The story of Pelayo and Covadonga

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King Pelayo
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Pelayo was said to be the son of a noble, the Duke of Favila, who was a member of the royal court of King Egica during the times of the Visigoths. Pelayo was a mercenary (common in those days) and he became a skilled soldier and leader whilst fighting with the Visigoths.

By the early eight century the Islamic Moors has conquered and occupied most of the Iberian Peninsula with only a few northern kingdoms like Asturias and Galicia outside their grasp. By this time the days of the Visigoth’s empire were all but numbered and after a defeat by the Moors, Pelayo retreated to the Kingdom of Asturias where he was to set up his base and his famous resistance.

Based most probably in what is now Cangas de Onis (a few kilometers from Covadonga), Pelayo was able to motivate a resistance to the Moorish advance which, in 722 AD saw his small Asturian resistance fend off and defeat an attack by the Moors. This event had huge significance as it was the first true defeat of the Moors and signaled the turning of the tide and a change in the future of Asturian and Spanish history.

The Spanish would continue to drive the Moors out of Spain and reclaim their country and religion, although the complete victory would take over 700 years to achieve.

Many differing and conflicting stories have emerged about Pelayo’s victory and the subsequent “reconquista” of Spain by its indigenous people. Some accounts say that this was the first of a number of violent skirmishes which Pelayo and his followers eventually won, whilst many muslims still deny this victory and one claim says that Pelayo only had thirty or so followers.

The undisputed fact does however remain that this moment signaled the start of the Moors being driven out of Spain and no explanation other than that of Pelayo and his followers’ heroics offers a logical and historically viable description of events.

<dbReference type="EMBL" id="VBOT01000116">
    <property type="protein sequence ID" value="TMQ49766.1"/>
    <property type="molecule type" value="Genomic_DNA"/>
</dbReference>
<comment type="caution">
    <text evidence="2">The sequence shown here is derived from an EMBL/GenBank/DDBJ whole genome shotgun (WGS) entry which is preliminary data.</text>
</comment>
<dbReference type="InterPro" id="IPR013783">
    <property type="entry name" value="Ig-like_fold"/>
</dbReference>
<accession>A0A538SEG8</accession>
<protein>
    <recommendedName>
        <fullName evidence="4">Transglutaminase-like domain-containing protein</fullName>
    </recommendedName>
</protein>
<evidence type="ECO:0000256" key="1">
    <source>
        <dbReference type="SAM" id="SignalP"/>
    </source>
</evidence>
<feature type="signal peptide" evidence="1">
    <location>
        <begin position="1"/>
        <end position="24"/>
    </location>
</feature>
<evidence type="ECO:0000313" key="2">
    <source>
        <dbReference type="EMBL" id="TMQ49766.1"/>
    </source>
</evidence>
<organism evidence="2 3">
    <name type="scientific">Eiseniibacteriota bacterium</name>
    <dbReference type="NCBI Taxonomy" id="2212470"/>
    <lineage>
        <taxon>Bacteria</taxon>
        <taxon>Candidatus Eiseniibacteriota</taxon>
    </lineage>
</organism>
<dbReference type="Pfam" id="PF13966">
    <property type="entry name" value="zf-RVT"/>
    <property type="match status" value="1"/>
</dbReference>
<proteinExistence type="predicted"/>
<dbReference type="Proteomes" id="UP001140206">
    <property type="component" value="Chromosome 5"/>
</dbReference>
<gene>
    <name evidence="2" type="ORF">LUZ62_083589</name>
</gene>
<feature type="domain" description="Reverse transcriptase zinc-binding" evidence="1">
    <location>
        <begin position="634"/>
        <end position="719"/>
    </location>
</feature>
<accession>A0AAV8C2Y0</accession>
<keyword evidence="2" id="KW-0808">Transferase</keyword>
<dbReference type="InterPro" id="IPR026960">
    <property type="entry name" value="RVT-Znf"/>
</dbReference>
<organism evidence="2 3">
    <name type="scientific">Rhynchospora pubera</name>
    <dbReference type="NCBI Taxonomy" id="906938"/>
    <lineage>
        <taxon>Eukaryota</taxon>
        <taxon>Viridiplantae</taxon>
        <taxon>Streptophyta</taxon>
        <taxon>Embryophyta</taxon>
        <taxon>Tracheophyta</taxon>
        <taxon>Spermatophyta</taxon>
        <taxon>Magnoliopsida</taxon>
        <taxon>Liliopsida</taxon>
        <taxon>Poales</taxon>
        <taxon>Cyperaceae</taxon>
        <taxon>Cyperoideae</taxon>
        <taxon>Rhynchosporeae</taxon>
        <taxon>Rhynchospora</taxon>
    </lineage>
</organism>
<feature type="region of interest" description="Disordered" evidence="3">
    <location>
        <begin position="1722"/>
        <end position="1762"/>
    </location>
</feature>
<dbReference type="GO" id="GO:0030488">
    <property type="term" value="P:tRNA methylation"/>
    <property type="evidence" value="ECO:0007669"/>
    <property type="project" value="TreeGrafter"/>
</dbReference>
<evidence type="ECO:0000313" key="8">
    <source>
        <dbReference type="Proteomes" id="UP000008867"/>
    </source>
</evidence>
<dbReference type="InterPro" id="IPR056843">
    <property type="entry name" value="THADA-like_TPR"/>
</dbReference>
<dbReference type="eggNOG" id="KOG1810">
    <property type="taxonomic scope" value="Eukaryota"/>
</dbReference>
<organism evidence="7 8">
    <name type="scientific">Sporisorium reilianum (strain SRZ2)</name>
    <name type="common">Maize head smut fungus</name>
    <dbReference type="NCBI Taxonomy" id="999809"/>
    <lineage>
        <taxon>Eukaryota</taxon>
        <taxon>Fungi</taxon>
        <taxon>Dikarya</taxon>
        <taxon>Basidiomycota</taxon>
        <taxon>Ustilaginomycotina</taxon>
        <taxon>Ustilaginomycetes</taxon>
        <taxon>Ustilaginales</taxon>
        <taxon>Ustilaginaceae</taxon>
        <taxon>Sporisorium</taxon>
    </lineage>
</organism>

The significance of Covadonga

The reason for the Grotto, chapel and basilica at Covadonga are also bathed in legend.

Covadonga translates to “the grotto of our lady” and the story goes as follows.

Some time before Pelayo was to achieve his destiny he chased and captured a criminal in a small cave set in to the vertical face of mount Auseva. The cave held a valuable image of “our lady” and was guarded and tended by a hermit. As Pelayo raised his sword and was about to slay the criminal, the hermit pleaded for Pelayo to be merciful and spare the man’s life. The hermit told Pelayo that he himself may one day seek the help of the grotto, suggesting that an act of mercy now may be rewarded in the future.

In legend, and most probably in fact, it was this same cave where Pelayo and his followers sought refuse from, and refused to surrender to, the Moors. Consequently, this is where the first successful resistance to the Moors conquest of Iberia took place and it has been written into history ever since.

When Pelayo (who was made king of Asturias) died, his remains were initially buried in Corao. They were however later moved to the grotto and his casket is visible today. A gold and jewel encrusted cross, which played a role in Pelayo’s coronation, is also still intact and is held on display in Oviedo at the city’s Holy Chamber.

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